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Ukraine pursues $400bn investment drive despite conflict raging on

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Ukraine has begun attracting foreign investment of up to $400 billion in projects across the economy, even as it faces a protracted war with Russia and a slump in production.

The Kiev government has identified hundreds of technology, agribusiness, clean energy, defense, metallurgy and natural resources initiatives that it hopes will attract international investors, backed by loan guarantees and insurance from Western donors.

President Volodymyr Zelenskyy described the investment potential in his country as “the greatest opportunity in Europe since World War II”.

Economic Development Minister Yulia Svyrydenko said Kiev was also preparing to allow larger investors to operate in Ukraine under English trade law to reassure Western companies concerned about widespread corruption in the country’s legal system.

“We are grateful to our Western partners for international financial aid,” Svyrydenko said in an interview with the Financial Times. “But today we are not asking for humanitarian aid. We are asking for investments that can offer Ukraine a growth opportunity. We see it as blood for the Ukrainian economy.”

When asked why international investors would enter the Ukrainian market without the end of the war in sight, Svyrydenko said: “You could say that it is too early to ask for foreign direct investment, but for businessmen, for those who take risks, they understand that whoever is first will achieve the most and reap the benefits.”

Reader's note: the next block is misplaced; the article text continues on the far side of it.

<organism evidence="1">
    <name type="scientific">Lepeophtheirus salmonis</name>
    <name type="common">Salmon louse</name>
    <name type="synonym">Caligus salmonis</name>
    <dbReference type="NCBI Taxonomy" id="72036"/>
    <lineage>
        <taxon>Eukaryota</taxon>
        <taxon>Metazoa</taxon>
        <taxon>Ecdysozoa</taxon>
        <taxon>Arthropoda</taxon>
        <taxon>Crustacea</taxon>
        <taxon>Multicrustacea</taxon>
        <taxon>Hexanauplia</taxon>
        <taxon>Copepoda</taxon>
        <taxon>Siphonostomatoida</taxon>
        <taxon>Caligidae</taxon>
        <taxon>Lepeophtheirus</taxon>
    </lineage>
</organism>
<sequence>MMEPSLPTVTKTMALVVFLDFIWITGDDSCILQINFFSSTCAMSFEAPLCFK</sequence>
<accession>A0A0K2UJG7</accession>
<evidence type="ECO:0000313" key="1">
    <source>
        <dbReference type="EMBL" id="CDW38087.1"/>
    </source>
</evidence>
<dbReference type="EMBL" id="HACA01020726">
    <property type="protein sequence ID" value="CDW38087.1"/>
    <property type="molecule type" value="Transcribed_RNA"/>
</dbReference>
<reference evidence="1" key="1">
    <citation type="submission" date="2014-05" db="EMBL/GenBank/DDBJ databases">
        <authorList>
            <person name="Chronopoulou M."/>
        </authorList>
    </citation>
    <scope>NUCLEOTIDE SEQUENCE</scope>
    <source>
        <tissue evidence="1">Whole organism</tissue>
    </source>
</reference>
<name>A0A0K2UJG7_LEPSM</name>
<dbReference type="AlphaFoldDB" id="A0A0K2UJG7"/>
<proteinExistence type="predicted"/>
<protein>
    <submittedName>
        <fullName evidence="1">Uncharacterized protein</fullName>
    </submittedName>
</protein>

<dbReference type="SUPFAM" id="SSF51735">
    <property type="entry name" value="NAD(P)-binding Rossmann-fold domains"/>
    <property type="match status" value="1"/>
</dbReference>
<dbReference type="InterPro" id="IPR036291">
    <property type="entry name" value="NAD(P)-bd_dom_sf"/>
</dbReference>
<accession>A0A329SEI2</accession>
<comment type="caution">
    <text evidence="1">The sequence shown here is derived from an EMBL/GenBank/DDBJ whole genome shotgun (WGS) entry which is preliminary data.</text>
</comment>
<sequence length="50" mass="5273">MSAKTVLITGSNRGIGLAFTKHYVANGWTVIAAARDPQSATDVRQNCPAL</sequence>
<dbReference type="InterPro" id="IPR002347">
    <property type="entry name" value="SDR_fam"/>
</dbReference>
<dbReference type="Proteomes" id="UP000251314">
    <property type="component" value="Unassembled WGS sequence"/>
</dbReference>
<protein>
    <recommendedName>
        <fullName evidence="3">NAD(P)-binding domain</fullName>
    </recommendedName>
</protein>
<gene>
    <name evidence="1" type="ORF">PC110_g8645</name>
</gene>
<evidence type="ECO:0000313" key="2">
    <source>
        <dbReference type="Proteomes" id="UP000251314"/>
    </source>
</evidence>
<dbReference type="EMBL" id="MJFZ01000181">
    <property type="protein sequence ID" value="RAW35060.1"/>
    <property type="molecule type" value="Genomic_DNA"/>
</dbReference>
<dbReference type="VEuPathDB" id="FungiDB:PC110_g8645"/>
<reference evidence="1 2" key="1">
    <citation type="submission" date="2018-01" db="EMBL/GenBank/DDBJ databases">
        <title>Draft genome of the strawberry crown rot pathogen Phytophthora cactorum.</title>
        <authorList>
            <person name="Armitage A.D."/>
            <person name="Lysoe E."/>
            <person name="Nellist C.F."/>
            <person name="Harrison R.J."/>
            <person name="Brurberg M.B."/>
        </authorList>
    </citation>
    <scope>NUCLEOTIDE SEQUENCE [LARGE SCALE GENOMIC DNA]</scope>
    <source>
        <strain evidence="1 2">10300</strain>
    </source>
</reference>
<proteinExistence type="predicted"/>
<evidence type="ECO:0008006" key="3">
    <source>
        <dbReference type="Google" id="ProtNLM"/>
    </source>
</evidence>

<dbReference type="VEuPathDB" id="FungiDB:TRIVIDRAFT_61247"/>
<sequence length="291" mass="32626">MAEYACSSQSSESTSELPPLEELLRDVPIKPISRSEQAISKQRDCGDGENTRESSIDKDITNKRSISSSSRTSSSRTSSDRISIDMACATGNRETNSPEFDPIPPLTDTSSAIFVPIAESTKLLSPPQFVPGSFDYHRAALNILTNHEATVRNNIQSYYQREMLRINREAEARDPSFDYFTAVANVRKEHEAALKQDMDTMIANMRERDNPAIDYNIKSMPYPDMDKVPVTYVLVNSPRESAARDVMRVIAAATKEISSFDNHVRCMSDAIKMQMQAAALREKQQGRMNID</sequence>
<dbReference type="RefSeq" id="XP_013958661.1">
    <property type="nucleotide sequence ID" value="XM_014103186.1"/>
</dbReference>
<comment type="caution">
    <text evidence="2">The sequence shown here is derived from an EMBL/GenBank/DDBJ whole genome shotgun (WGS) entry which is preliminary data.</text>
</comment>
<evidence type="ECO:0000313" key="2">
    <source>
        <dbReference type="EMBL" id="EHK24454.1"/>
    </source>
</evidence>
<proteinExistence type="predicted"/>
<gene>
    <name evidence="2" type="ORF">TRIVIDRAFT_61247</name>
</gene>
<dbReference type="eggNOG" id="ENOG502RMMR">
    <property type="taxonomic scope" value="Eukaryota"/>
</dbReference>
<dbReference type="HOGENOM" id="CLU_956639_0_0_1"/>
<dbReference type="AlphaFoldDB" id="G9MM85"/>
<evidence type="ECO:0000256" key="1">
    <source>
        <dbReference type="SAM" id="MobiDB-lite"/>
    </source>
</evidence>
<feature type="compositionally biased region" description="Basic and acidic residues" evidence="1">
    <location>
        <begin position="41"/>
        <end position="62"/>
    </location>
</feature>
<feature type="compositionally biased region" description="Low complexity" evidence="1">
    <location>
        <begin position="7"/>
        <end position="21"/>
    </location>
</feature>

Yulia Svyrydenko: ‘Today we are not asking for humanitarian aid. We ask for investments that can provide Ukraine with a growth opportunity’ © REUTERS

Foreign investors could use the period of uncertainty as the war continues to explore opportunities, prepare projects and conduct due diligence before committing once the situation stabilises, she said.

Kiev is also looking for investors to help rebuild bridges, roads and homes in a short-term “rapid recovery phase”.

Ukraine’s economy is expected to contract 35-45 percent this year, far more than Russia’s, due to the destruction of infrastructure and industrial facilities, the blockade of export routes, an exodus of workers and disruption of activity by the Moscow offensive. Kiev also needs $5 billion a month from international partners to finance its deficit.

Despite the economy being on its knees, the government hopes to turn the outpouring of Western solidarity to Ukraine into foreign direct investment.

In the energy sector, it has identified 50 investment opportunities worth $177 billion in solar, hydrogen, nuclear, oil and gas, storage and grid modernization.

The government says it is simplifying and speeding up regulatory procedures and has canceled 500 different permit requirements to open up projects to new investors. It will also offer generous tax credits.

But Ukrainian officials recognize that Western investors need protection. They want access to World Bank war risk insurance products and Western export credit institutions to provide guarantees.

“If we kick the Russians out of our area, they still have the chance to shoot us,” said Deputy Economy Minister Oleksandr Gryban. “Unfortunately, we will always have a certain level of risk. It is more about how we mitigate these risks.”